We are fast approaching an important but underappreciated anniversary: Robert Rubin’s 20th year of extraordinary proximity to political power in Washington. This is not a milestone to be celebrated.
Not only was Rubin secretary of the Treasury under President Bill Clinton, but the next three secretaries in Democratic administrations -- Lawrence Summers, Tim Geithner and (assuming he is confirmed) Jacob Lew -- have Rubin’s fingerprints on them. This is a cause for grave concern -- assuming, of course, you care about whether it’s right for Rubin to have such a long stretch of political influence.
I do, and here’s why: When Rubin was an arbitrager at Goldman Sachs Group Inc. in the 1980s, and again when he was in the executive office of Citigroup Inc. in the 2000s, he was one of the leading purveyors of the kind of irresponsible behavior that led to the financial crisis of 2007 and 2008. Not only has Rubin refused to take a shred of responsibility for his actions, but he has also managed to win the hearts and minds of two of our last three presidents. That’s no mean feat, and it says much about the cozy relationship between Washington and Wall Street.
Rubin comes by his interest in political power honestly. His maternal grandfather, Samuel Seiderman, was a big part of the Democratic machine in Brooklyn a century ago. Seiderman was “a lawyer, an investor in real estate, a political activist, and a major figure in his Brooklyn world,” Rubin wrote in “In an Uncertain World,” his 2004 memoir. “Family legend has my grandfather and his colleagues sitting around in the basement of what I remember as their enormous house at 750 Eastern Parkway and choosing judges.”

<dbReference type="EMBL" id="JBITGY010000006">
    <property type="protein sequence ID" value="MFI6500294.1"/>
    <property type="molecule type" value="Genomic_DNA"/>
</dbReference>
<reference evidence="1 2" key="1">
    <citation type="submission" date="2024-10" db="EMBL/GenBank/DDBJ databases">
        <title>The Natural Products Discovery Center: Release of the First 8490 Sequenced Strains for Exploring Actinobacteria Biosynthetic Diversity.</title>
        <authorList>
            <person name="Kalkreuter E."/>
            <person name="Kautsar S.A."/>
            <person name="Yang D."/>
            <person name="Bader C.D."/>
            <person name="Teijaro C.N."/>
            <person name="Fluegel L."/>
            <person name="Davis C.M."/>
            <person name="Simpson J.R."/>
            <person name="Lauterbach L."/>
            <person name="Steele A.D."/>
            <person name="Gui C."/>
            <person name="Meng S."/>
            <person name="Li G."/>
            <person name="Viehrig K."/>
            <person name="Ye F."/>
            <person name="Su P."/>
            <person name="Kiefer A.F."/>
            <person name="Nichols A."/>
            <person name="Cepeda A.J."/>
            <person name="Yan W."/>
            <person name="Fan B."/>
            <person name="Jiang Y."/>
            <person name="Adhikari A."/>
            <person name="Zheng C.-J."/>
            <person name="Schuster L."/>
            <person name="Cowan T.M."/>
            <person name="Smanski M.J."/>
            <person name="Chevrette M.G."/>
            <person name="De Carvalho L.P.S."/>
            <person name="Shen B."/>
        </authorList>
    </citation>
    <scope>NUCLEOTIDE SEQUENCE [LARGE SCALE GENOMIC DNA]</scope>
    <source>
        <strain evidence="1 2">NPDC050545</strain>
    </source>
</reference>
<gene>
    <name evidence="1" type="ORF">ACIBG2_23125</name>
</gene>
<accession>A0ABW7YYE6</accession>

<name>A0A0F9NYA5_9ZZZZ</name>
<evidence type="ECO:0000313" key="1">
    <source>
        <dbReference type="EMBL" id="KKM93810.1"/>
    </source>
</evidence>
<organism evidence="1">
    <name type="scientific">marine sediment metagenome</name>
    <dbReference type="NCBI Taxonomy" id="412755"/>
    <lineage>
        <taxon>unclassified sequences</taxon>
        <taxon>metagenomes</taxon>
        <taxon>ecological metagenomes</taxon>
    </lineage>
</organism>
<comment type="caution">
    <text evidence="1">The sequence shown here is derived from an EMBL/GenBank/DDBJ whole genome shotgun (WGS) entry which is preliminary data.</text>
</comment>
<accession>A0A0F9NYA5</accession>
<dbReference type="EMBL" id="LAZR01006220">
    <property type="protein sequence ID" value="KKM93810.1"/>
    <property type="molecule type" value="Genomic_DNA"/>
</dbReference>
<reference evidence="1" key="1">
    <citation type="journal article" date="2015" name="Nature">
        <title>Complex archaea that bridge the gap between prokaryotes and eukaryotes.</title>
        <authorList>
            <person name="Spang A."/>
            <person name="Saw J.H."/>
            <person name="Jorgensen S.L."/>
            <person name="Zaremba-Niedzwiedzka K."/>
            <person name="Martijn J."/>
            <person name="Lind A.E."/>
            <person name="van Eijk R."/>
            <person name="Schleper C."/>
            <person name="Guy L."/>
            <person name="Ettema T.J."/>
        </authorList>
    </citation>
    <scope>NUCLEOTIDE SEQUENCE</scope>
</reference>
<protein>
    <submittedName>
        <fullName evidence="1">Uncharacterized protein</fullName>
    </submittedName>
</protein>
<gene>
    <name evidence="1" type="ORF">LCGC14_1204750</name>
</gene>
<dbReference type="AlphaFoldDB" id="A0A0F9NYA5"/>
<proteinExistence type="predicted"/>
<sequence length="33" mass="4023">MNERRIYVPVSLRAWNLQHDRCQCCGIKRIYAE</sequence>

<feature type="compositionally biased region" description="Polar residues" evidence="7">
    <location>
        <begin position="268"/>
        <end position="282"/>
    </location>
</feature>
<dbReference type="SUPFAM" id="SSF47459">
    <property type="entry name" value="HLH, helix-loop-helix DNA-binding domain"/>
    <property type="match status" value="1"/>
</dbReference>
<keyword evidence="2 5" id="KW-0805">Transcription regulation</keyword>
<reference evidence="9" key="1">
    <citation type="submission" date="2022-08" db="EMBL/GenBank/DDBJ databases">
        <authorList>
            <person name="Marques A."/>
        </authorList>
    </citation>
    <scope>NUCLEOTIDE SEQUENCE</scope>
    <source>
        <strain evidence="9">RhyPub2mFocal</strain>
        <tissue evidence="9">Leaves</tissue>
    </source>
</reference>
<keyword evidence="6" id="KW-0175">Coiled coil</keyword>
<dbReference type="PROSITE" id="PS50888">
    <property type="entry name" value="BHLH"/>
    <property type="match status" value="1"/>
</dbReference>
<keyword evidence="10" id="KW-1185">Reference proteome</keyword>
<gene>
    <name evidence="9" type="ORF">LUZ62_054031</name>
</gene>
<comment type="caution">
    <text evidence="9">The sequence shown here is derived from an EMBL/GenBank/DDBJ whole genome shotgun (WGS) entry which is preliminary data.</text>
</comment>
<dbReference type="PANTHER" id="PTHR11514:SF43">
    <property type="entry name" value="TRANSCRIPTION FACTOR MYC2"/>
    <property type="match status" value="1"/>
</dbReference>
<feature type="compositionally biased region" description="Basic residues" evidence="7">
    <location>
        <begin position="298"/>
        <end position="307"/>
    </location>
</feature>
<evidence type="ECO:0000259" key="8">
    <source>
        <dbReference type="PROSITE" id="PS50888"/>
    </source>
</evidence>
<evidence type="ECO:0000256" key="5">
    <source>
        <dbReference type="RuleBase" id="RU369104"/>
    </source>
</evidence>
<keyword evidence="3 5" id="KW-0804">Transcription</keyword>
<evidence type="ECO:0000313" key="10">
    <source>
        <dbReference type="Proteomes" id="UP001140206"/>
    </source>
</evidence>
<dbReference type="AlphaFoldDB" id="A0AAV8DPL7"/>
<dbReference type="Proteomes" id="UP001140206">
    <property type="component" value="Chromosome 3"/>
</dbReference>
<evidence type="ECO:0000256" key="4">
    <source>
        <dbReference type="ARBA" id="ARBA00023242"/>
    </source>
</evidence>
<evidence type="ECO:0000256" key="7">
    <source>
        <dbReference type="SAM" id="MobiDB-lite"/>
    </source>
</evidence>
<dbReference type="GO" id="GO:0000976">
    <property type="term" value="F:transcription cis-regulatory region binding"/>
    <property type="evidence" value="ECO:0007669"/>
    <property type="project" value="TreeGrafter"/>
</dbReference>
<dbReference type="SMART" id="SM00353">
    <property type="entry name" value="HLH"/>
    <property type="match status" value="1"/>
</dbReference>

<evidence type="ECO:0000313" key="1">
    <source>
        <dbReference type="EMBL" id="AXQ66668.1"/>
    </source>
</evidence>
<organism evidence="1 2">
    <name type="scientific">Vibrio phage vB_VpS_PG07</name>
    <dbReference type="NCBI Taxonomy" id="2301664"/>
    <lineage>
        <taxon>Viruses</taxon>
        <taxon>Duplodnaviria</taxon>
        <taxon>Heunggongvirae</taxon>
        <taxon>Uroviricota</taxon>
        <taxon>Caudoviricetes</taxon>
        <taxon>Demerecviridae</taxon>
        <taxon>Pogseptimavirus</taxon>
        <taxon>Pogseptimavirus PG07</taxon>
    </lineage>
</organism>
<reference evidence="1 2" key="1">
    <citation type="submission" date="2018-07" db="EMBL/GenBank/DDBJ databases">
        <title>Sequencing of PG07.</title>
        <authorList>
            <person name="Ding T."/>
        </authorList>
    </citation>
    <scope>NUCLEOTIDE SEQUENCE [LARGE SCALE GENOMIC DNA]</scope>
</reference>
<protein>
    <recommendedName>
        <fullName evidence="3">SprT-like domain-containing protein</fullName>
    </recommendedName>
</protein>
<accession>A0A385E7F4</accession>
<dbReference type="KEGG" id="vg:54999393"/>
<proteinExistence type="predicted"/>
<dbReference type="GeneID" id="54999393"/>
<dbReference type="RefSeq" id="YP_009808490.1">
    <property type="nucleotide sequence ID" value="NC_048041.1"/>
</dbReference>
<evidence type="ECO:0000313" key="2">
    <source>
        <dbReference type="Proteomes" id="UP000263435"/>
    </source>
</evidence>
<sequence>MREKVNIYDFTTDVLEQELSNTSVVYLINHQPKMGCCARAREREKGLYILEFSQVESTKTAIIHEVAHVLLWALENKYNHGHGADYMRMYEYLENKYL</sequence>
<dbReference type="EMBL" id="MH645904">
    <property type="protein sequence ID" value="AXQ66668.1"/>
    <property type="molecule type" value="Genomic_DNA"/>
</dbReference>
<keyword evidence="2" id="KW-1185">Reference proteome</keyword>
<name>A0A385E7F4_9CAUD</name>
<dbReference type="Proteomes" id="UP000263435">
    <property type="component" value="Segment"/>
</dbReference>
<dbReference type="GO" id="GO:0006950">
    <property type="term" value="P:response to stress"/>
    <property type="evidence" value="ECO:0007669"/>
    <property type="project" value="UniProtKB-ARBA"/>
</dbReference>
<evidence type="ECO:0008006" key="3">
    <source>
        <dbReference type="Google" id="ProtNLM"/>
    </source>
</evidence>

Rubin’s own political career developed after Treasury Secretary Henry Fowler came to Goldman Sachs in 1969, becoming the first Treasury secretary to leave government and join a Wall Street firm. While most people at Goldman Sachs ignored Fowler, Rubin befriended him, and in return Fowler introduced Rubin to Robert Strauss, the Washington powerbroker who became the treasurer of the Democratic National Committee in 1971. Strauss taught Rubin two important principles about politics. First: Money is the mother’s milk. Second: Always follow through. That is, if you say you are going to raise money for a political party or candidate, make sure to do it.
Rubin took Strauss’s advice to heart. In addition to proving himself adept at rising through the ranks at Goldman Sachs, he was also adept at raising money for Democrats. As a thank you, Rubin was offered his first job in politics, with the Council on Wage and Price Stability at the end of the Carter Administration, but turned it down.
In 1982, Strauss asked Rubin to raise money for a congressional campaign dinner. He raised more than $100,000 for the dinner himself -- $20,000 came from his own pocket; another $40,000 came from investors he had made money for through some arbitrage deals -- and then found himself in demand. While at Goldman Sachs, Rubin worked for the presidential campaigns of Walter Mondale in 1984 and Michael Dukakis in 1988 (where he first met Summers and Gene Sperling, the current head of the National Economic Council).
In 1990, after Rubin became a co-senior partner of Goldman Sachs with Steve Friedman, Strauss threw a dinner party for him in Washington to celebrate. In mid-1991, Rubin and his friend David Sawyer had a series of dinners in New York for potential Democratic candidates for the 1992 election. They had one for Arkansas Governor Bill Clinton, and Rubin was blown away. In no time, Rubin was in Clinton’s camp.